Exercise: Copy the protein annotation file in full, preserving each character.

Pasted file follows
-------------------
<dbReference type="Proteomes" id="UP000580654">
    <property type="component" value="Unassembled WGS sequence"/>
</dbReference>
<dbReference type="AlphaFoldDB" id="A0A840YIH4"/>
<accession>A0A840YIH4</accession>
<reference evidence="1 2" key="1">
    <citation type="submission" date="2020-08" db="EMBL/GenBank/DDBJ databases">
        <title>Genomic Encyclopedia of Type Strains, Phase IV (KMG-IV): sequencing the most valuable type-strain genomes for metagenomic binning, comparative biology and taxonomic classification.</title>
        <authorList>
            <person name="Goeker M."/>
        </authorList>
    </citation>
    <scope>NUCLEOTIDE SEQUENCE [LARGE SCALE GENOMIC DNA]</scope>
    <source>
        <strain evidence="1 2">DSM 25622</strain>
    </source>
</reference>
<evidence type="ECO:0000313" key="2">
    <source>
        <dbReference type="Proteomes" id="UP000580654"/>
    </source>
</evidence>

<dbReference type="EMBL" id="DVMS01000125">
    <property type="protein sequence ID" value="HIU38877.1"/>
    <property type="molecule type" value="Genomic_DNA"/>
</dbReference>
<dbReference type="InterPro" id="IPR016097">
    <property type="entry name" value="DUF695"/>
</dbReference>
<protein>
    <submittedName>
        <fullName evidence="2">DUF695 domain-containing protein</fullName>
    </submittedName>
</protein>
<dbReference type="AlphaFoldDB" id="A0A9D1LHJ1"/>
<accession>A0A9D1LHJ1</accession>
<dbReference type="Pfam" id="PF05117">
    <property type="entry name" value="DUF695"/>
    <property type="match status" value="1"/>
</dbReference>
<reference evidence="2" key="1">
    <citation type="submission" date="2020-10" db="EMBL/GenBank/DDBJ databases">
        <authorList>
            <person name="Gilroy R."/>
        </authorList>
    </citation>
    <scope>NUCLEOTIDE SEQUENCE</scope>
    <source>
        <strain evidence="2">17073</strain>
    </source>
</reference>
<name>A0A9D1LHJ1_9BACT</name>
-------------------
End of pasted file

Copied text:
<dbReference type="Proteomes" id="UP000580654">
    <property type="component" value="Unassembled WGS sequence"/>
</dbReference>
<dbReference type="AlphaFoldDB" id="A0A840YIH4"/>
<accession>A0A840YIH4</accession>
<reference evidence="1 2" key="1">
    <citation type="submission" date="2020-08" db="EMBL/GenBank/DDBJ databases">
        <title>Genomic Encyclopedia of Type Strains, Phase IV (KMG-IV): sequencing the most valuable type-strain genomes for metagenomic binning, comparative biology and taxonomic classification.</title>
        <authorList>
            <person name="Goeker M."/>
        </authorList>
    </citation>
    <scope>NUCLEOTIDE SEQUENCE [LARGE SCALE GENOMIC DNA]</scope>
    <source>
        <strain evidence="1 2">DSM 25622</strain>
    </source>
</reference>
<evidence type="ECO:0000313" key="2">
    <source>
        <dbReference type="Proteomes" id="UP000580654"/>
    </source>
</evidence>

<dbReference type="EMBL" id="DVMS01000125">
    <property type="protein sequence ID" value="HIU38877.1"/>
    <property type="molecule type" value="Genomic_DNA"/>
</dbReference>
<dbReference type="InterPro" id="IPR016097">
    <property type="entry name" value="DUF695"/>
</dbReference>
<protein>
    <submittedName>
        <fullName evidence="2">DUF695 domain-containing protein</fullName>
    </submittedName>
</protein>
<dbReference type="AlphaFoldDB" id="A0A9D1LHJ1"/>
<accession>A0A9D1LHJ1</accession>
<dbReference type="Pfam" id="PF05117">
    <property type="entry name" value="DUF695"/>
    <property type="match status" value="1"/>
</dbReference>
<reference evidence="2" key="1">
    <citation type="submission" date="2020-10" db="EMBL/GenBank/DDBJ databases">
        <authorList>
            <person name="Gilroy R."/>
        </authorList>
    </citation>
    <scope>NUCLEOTIDE SEQUENCE</scope>
    <source>
        <strain evidence="2">17073</strain>
    </source>
</reference>
<name>A0A9D1LHJ1_9BACT</name>